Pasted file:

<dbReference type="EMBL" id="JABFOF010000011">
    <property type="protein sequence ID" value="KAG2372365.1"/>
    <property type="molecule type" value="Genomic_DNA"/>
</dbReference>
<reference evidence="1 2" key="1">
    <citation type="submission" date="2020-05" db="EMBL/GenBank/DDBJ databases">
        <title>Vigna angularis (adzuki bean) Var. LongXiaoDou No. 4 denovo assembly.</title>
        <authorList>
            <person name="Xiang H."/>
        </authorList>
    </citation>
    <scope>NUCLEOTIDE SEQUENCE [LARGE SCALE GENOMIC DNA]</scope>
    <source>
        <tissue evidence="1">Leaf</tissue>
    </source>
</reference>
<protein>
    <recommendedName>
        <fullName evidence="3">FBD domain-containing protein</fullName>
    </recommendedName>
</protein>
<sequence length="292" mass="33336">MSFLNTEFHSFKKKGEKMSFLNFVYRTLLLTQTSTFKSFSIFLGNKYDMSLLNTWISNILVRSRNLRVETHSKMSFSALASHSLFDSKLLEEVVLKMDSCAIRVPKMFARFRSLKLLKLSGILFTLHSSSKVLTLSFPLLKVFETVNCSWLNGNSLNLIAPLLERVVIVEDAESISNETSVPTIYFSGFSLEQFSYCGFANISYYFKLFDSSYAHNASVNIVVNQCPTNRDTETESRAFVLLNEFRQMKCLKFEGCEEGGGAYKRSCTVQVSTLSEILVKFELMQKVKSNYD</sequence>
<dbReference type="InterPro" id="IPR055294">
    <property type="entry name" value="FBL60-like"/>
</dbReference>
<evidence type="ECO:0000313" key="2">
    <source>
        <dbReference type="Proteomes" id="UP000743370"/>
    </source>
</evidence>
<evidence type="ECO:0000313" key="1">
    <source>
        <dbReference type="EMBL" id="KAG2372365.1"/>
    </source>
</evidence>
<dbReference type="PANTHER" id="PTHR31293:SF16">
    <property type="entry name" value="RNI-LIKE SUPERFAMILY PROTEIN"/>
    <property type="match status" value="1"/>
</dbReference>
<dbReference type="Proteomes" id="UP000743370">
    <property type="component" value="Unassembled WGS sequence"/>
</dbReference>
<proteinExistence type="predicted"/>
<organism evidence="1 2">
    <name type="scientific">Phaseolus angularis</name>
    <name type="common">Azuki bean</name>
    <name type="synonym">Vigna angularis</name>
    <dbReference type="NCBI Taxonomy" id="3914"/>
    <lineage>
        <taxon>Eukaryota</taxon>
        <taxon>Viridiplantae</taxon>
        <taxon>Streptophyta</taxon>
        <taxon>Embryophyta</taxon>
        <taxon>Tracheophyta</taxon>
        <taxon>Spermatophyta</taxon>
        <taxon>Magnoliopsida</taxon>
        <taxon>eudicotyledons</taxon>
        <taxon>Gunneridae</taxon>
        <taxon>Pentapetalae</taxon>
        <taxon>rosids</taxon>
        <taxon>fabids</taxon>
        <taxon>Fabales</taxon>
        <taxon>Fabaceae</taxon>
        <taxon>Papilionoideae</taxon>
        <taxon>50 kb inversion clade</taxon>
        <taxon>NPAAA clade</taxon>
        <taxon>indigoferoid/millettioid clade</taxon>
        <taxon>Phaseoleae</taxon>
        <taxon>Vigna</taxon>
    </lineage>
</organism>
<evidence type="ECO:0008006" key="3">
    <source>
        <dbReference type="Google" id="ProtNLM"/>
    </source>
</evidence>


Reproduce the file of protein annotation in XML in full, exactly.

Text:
<dbReference type="EMBL" id="JABFOF010000011">
    <property type="protein sequence ID" value="KAG2372365.1"/>
    <property type="molecule type" value="Genomic_DNA"/>
</dbReference>
<reference evidence="1 2" key="1">
    <citation type="submission" date="2020-05" db="EMBL/GenBank/DDBJ databases">
        <title>Vigna angularis (adzuki bean) Var. LongXiaoDou No. 4 denovo assembly.</title>
        <authorList>
            <person name="Xiang H."/>
        </authorList>
    </citation>
    <scope>NUCLEOTIDE SEQUENCE [LARGE SCALE GENOMIC DNA]</scope>
    <source>
        <tissue evidence="1">Leaf</tissue>
    </source>
</reference>
<protein>
    <recommendedName>
        <fullName evidence="3">FBD domain-containing protein</fullName>
    </recommendedName>
</protein>
<sequence length="292" mass="33336">MSFLNTEFHSFKKKGEKMSFLNFVYRTLLLTQTSTFKSFSIFLGNKYDMSLLNTWISNILVRSRNLRVETHSKMSFSALASHSLFDSKLLEEVVLKMDSCAIRVPKMFARFRSLKLLKLSGILFTLHSSSKVLTLSFPLLKVFETVNCSWLNGNSLNLIAPLLERVVIVEDAESISNETSVPTIYFSGFSLEQFSYCGFANISYYFKLFDSSYAHNASVNIVVNQCPTNRDTETESRAFVLLNEFRQMKCLKFEGCEEGGGAYKRSCTVQVSTLSEILVKFELMQKVKSNYD</sequence>
<dbReference type="InterPro" id="IPR055294">
    <property type="entry name" value="FBL60-like"/>
</dbReference>
<evidence type="ECO:0000313" key="2">
    <source>
        <dbReference type="Proteomes" id="UP000743370"/>
    </source>
</evidence>
<evidence type="ECO:0000313" key="1">
    <source>
        <dbReference type="EMBL" id="KAG2372365.1"/>
    </source>
</evidence>
<dbReference type="PANTHER" id="PTHR31293:SF16">
    <property type="entry name" value="RNI-LIKE SUPERFAMILY PROTEIN"/>
    <property type="match status" value="1"/>
</dbReference>
<dbReference type="Proteomes" id="UP000743370">
    <property type="component" value="Unassembled WGS sequence"/>
</dbReference>
<proteinExistence type="predicted"/>
<organism evidence="1 2">
    <name type="scientific">Phaseolus angularis</name>
    <name type="common">Azuki bean</name>
    <name type="synonym">Vigna angularis</name>
    <dbReference type="NCBI Taxonomy" id="3914"/>
    <lineage>
        <taxon>Eukaryota</taxon>
        <taxon>Viridiplantae</taxon>
        <taxon>Streptophyta</taxon>
        <taxon>Embryophyta</taxon>
        <taxon>Tracheophyta</taxon>
        <taxon>Spermatophyta</taxon>
        <taxon>Magnoliopsida</taxon>
        <taxon>eudicotyledons</taxon>
        <taxon>Gunneridae</taxon>
        <taxon>Pentapetalae</taxon>
        <taxon>rosids</taxon>
        <taxon>fabids</taxon>
        <taxon>Fabales</taxon>
        <taxon>Fabaceae</taxon>
        <taxon>Papilionoideae</taxon>
        <taxon>50 kb inversion clade</taxon>
        <taxon>NPAAA clade</taxon>
        <taxon>indigoferoid/millettioid clade</taxon>
        <taxon>Phaseoleae</taxon>
        <taxon>Vigna</taxon>
    </lineage>
</organism>
<evidence type="ECO:0008006" key="3">
    <source>
        <dbReference type="Google" id="ProtNLM"/>
    </source>
</evidence>